# What are the conditions for non-spherically symmetric gravitational fields in GR?

This may seem like a silly question. However, what are the conditions for a matter source to produce a non-spherically symmetric gravitational field?

More specifically, can a spherical source produce a non-spherically symmetric field or is this nonsense?

UPDATE:

After some reading around. It appears that due to uniqueness theorems or "no hair" theorem for black holes, after sufficiently long times we tend to the conclusion that black holes can only be distinguished by 3 parameters: Mass (energy), charge and angular momentum. So shape of the body (pre-collapse) is essentially irrelevant. Have I understood this correctly?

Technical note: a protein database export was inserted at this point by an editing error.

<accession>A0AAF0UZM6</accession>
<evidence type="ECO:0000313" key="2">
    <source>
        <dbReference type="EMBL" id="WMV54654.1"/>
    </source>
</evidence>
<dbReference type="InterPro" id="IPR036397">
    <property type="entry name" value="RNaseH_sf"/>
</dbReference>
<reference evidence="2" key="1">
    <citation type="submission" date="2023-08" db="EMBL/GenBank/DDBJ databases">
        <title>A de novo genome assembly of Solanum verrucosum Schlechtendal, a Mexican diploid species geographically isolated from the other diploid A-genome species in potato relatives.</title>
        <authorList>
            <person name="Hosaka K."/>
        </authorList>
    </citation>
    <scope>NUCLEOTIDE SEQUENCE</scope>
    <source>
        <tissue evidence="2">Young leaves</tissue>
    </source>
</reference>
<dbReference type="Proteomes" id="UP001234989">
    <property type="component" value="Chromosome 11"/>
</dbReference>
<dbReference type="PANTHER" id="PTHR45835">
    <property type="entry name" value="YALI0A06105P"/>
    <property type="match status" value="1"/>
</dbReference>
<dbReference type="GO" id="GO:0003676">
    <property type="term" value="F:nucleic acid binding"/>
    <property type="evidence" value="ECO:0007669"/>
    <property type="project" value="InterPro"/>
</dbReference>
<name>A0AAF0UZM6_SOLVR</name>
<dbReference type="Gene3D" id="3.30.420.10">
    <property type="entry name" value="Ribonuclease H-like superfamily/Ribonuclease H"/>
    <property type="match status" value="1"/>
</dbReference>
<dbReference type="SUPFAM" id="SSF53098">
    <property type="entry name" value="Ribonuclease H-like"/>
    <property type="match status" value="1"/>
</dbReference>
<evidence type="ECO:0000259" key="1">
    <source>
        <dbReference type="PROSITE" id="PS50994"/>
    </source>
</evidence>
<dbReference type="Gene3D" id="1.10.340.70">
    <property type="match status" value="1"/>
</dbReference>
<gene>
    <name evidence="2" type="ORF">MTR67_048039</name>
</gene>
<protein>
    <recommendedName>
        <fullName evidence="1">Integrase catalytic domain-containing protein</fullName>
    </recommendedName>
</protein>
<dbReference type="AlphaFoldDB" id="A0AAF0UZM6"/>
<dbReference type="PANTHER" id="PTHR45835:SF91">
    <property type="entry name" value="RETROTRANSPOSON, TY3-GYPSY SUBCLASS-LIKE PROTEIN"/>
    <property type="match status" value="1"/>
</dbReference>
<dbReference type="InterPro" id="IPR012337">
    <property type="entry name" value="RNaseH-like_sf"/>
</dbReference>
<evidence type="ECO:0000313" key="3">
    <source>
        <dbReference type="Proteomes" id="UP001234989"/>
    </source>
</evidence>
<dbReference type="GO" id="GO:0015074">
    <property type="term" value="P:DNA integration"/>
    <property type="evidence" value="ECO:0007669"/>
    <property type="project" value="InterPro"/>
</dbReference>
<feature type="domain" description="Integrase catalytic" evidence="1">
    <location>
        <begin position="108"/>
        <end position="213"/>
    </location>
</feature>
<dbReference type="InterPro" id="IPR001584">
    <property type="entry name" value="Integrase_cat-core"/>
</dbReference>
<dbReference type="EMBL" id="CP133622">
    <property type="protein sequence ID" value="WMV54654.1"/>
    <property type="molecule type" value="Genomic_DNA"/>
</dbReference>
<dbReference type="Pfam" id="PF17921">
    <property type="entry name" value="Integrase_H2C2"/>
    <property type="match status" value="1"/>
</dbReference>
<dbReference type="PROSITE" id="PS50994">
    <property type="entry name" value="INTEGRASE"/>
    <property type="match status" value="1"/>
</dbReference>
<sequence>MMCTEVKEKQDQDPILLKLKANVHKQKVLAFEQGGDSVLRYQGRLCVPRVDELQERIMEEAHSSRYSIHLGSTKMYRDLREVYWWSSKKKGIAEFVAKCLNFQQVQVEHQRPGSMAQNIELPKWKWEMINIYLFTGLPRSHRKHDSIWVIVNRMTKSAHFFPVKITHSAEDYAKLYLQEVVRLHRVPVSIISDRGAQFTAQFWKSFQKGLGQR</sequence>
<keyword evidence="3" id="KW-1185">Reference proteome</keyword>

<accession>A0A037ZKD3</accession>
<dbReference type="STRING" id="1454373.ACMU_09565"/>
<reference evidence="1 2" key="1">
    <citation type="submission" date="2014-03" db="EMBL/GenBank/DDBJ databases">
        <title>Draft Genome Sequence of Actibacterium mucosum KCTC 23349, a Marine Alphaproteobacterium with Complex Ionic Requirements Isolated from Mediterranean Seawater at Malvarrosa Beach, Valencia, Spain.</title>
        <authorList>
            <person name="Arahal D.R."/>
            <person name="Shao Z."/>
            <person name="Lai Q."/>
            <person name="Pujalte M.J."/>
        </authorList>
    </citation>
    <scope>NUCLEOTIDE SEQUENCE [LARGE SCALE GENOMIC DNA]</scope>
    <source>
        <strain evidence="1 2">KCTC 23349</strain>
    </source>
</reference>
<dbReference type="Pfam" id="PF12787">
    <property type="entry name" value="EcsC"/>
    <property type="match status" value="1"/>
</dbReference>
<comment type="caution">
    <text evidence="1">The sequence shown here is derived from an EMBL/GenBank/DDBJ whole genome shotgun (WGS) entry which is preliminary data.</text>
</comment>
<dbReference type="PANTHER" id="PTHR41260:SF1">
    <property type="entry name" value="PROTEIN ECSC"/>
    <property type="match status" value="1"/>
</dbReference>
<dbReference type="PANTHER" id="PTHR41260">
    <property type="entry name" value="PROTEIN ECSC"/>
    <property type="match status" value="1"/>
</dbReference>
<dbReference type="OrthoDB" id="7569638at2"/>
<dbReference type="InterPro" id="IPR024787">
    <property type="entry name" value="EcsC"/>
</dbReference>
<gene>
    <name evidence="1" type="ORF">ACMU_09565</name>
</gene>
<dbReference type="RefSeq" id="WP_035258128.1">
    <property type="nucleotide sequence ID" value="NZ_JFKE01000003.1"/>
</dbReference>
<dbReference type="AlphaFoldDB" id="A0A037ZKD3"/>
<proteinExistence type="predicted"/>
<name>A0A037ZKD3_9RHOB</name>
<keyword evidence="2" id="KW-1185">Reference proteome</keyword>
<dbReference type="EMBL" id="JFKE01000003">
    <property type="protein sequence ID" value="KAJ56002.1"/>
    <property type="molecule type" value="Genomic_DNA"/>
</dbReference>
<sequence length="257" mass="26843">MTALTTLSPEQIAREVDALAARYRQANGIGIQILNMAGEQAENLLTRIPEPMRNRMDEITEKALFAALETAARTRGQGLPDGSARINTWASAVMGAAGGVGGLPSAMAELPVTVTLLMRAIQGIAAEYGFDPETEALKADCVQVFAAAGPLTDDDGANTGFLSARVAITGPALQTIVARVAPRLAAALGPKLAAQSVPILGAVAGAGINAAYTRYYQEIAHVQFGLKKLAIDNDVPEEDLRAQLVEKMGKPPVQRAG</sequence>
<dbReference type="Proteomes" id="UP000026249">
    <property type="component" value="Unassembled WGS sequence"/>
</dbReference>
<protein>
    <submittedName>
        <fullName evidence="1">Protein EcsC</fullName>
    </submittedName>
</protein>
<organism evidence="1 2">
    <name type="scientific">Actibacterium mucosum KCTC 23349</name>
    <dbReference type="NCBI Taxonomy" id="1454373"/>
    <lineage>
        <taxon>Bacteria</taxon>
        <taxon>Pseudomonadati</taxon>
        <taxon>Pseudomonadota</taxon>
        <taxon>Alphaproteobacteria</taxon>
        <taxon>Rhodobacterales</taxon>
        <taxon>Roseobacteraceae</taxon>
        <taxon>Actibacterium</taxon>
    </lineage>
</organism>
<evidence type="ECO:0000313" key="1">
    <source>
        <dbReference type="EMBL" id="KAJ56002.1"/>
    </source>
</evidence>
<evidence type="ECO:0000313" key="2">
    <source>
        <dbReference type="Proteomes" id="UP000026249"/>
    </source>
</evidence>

• if mass distribution in that spherical source is inhomogeneous, why not? – Kosm Jun 11 '17 at 11:28
• @Kosm do you know of any papers or reference that perform such a task? – Rumplestillskin Jun 11 '17 at 12:15
• you can look for gravitational field of non-spherical bodies. For example you can imagine a ball with a high-density cube embedded in it. And densities outside of the cube (but still inside of the ball) being very small. Then you can approximate the gravitational field of such ball by that of a cube. – Kosm Jun 11 '17 at 12:23
• That is interesting. Have you seen this done somewhere? Would be interested to see the outcome – Rumplestillskin Jun 11 '17 at 13:54
• For gravitational field of a cube see arxiv.org/abs/1206.3857. There might be some works on grav. fields of disks, rods, certainly ellipses. – Kosm Jun 11 '17 at 14:01